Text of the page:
Have you ever spent an entire day at the beach?
You arrive early in the day, set up the beach chairs, plant the umbrella, and spread the towels. After lathering up with a good coat of sunscreen, you plop into the chair, crack open a book and watch the day go by.
Thanks to my wife, I have come to love spending time on the beach. Writing this on a gray day in early December in Ohio, the draw of sunshine on a warm beach is especially appealing. My thoughts today are not about the sunshine, though, but about the waves.
There is something about the constant motion of the water that is incredibly soothing. And also a great metaphor for life and work.
Have you ever noticed the tides?
People often comment on “high tide” or “low tide” as if those are the peaks of activity or inactivity. If you’ve ever paid attention to the waves, you know that both high tide and low tide are when the water is the most calm. It is the in between times that the waves are the roughest.
And so it is with work.
I love work that comes in waves, or rather cycles of waves, like the tide. I love the onrush of a new project, the buzz of activity, the excitement of doing something new. And I love the lull at the completion of the project, the end of that cycle.
It is fun to play in the waves. And it is fun to float on the calm water.
What is not fun is when either of these goes on too long and you feel like the current cycle will never end. Riding waves is fun, unless they never end. Floating on the calm water is a nice break, unless the waves never kick up again.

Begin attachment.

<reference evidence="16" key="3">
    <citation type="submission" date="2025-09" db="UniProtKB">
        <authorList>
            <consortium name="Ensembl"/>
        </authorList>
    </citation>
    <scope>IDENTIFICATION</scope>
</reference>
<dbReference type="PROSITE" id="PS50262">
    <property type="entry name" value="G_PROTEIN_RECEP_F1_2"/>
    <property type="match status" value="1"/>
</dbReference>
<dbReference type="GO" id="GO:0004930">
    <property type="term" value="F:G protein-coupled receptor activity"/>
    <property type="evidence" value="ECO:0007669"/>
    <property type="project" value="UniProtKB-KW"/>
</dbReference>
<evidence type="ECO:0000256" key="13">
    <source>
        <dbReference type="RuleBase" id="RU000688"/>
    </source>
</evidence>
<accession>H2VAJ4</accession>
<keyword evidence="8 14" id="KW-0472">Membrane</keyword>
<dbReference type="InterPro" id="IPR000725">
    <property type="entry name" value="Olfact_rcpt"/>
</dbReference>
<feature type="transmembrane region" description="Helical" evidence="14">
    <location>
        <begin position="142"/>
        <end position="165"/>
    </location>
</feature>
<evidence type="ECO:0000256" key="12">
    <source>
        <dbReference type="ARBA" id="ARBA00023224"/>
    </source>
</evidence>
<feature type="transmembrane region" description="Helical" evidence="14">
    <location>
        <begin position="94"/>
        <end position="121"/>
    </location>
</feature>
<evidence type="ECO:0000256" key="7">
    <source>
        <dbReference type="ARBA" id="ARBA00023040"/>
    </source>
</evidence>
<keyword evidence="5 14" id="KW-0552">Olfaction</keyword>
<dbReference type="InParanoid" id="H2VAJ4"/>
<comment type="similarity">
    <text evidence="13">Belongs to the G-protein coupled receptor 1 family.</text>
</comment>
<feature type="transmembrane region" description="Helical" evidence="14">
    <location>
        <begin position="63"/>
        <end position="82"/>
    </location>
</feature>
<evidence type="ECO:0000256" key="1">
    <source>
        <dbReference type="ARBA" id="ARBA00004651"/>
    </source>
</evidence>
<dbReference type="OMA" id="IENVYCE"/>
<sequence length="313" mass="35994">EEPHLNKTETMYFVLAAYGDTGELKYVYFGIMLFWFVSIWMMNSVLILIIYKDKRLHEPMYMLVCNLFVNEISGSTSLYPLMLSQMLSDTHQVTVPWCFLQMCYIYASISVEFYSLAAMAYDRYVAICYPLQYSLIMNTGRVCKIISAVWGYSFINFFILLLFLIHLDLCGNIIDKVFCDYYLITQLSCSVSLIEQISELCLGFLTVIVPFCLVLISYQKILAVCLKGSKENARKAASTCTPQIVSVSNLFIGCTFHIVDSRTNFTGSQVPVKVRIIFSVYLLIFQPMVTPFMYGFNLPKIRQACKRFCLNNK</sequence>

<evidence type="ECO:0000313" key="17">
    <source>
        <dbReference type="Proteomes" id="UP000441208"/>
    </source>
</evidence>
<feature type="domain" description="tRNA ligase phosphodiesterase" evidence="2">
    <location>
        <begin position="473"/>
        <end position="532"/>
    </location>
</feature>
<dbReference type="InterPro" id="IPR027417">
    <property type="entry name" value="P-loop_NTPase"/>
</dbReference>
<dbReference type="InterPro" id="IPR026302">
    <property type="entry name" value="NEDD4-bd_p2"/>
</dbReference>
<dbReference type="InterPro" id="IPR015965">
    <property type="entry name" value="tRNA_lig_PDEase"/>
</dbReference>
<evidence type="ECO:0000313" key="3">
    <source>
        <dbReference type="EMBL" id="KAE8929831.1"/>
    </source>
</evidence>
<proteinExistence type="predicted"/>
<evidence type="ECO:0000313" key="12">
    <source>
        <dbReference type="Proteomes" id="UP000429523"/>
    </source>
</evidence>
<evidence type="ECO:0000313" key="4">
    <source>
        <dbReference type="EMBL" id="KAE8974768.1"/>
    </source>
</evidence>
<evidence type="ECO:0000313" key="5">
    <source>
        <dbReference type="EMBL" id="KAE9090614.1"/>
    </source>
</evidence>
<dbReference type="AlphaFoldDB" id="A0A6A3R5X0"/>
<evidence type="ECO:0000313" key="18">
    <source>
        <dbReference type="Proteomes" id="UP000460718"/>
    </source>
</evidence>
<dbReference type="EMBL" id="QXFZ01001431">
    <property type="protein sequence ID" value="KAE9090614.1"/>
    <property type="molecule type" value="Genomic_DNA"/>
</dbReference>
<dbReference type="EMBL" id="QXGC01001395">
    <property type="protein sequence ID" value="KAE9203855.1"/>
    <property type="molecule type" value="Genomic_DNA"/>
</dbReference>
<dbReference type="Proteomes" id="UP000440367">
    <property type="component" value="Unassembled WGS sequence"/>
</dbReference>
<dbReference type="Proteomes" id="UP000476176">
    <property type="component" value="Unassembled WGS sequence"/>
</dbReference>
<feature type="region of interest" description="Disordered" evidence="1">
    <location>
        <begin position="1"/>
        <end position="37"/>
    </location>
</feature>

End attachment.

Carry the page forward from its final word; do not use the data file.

Leaders must find a way to manage the flow. If the environment has no cycles, the leader must manufacture them. If it is always roiling waters with no calm periods, leaders must find a way to create periods of rest and calm. I can’t imagine an environment where it is always calm, with no waves, but if that is the case, the leader must manufacture ways to create waves.
If the environment is full of natural cycles alternating between waves and calm, the leader’s job is to remind people that whichever phase they are in at the moment will change. The leader needs to encourage people to keep going through the rough waters, ensuring and reminding them that calm waters are coming. Likewise, when people are getting stir crazy during long periods of excessive calm, a good leader will remind the staff of what is on the way.
Next time you go to the beach, pay attention to the tides.
Enjoy the waves. Enjoy the calm. They’re both important parts of the cycle.